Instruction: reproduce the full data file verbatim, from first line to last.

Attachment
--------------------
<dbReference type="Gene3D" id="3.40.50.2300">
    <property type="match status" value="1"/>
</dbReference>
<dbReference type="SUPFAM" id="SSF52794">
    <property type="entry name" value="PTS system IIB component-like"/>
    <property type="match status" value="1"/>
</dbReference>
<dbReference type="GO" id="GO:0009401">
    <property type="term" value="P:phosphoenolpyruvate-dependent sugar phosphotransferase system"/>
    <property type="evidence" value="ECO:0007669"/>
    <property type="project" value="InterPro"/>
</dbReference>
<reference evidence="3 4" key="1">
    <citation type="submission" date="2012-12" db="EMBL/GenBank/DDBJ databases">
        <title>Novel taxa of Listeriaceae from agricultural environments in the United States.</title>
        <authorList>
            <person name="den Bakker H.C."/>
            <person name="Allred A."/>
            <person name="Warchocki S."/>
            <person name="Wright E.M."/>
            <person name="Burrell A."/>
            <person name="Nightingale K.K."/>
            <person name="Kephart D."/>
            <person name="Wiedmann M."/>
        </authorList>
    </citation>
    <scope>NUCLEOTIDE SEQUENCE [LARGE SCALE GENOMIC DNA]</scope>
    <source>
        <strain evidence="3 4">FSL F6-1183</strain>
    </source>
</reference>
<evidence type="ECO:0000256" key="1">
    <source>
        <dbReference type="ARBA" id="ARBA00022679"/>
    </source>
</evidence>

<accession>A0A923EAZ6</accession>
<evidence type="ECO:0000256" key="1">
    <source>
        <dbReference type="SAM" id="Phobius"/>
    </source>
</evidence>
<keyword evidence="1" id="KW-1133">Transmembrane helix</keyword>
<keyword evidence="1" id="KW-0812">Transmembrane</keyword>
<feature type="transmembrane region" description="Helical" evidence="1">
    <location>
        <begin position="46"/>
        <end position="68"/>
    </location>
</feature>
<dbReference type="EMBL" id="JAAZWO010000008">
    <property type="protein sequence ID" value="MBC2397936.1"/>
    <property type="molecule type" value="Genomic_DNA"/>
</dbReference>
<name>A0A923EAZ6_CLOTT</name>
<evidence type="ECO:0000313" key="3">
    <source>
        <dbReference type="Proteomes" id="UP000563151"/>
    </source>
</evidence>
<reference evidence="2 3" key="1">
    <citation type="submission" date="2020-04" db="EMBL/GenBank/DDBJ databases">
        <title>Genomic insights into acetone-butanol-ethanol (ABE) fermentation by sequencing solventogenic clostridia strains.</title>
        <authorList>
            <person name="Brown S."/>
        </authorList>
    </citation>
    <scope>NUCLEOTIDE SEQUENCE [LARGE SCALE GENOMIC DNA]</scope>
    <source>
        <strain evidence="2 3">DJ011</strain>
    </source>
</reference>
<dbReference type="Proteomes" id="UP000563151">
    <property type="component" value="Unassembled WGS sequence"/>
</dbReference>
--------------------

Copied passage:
<dbReference type="Gene3D" id="3.40.50.2300">
    <property type="match status" value="1"/>
</dbReference>
<dbReference type="SUPFAM" id="SSF52794">
    <property type="entry name" value="PTS system IIB component-like"/>
    <property type="match status" value="1"/>
</dbReference>
<dbReference type="GO" id="GO:0009401">
    <property type="term" value="P:phosphoenolpyruvate-dependent sugar phosphotransferase system"/>
    <property type="evidence" value="ECO:0007669"/>
    <property type="project" value="InterPro"/>
</dbReference>
<reference evidence="3 4" key="1">
    <citation type="submission" date="2012-12" db="EMBL/GenBank/DDBJ databases">
        <title>Novel taxa of Listeriaceae from agricultural environments in the United States.</title>
        <authorList>
            <person name="den Bakker H.C."/>
            <person name="Allred A."/>
            <person name="Warchocki S."/>
            <person name="Wright E.M."/>
            <person name="Burrell A."/>
            <person name="Nightingale K.K."/>
            <person name="Kephart D."/>
            <person name="Wiedmann M."/>
        </authorList>
    </citation>
    <scope>NUCLEOTIDE SEQUENCE [LARGE SCALE GENOMIC DNA]</scope>
    <source>
        <strain evidence="3 4">FSL F6-1183</strain>
    </source>
</reference>
<evidence type="ECO:0000256" key="1">
    <source>
        <dbReference type="ARBA" id="ARBA00022679"/>
    </source>
</evidence>

<accession>A0A923EAZ6</accession>
<evidence type="ECO:0000256" key="1">
    <source>
        <dbReference type="SAM" id="Phobius"/>
    </source>
</evidence>
<keyword evidence="1" id="KW-1133">Transmembrane helix</keyword>
<keyword evidence="1" id="KW-0812">Transmembrane</keyword>
<feature type="transmembrane region" description="Helical" evidence="1">
    <location>
        <begin position="46"/>
        <end position="68"/>
    </location>
</feature>
<dbReference type="EMBL" id="JAAZWO010000008">
    <property type="protein sequence ID" value="MBC2397936.1"/>
    <property type="molecule type" value="Genomic_DNA"/>
</dbReference>
<name>A0A923EAZ6_CLOTT</name>
<evidence type="ECO:0000313" key="3">
    <source>
        <dbReference type="Proteomes" id="UP000563151"/>
    </source>
</evidence>
<reference evidence="2 3" key="1">
    <citation type="submission" date="2020-04" db="EMBL/GenBank/DDBJ databases">
        <title>Genomic insights into acetone-butanol-ethanol (ABE) fermentation by sequencing solventogenic clostridia strains.</title>
        <authorList>
            <person name="Brown S."/>
        </authorList>
    </citation>
    <scope>NUCLEOTIDE SEQUENCE [LARGE SCALE GENOMIC DNA]</scope>
    <source>
        <strain evidence="2 3">DJ011</strain>
    </source>
</reference>
<dbReference type="Proteomes" id="UP000563151">
    <property type="component" value="Unassembled WGS sequence"/>
</dbReference>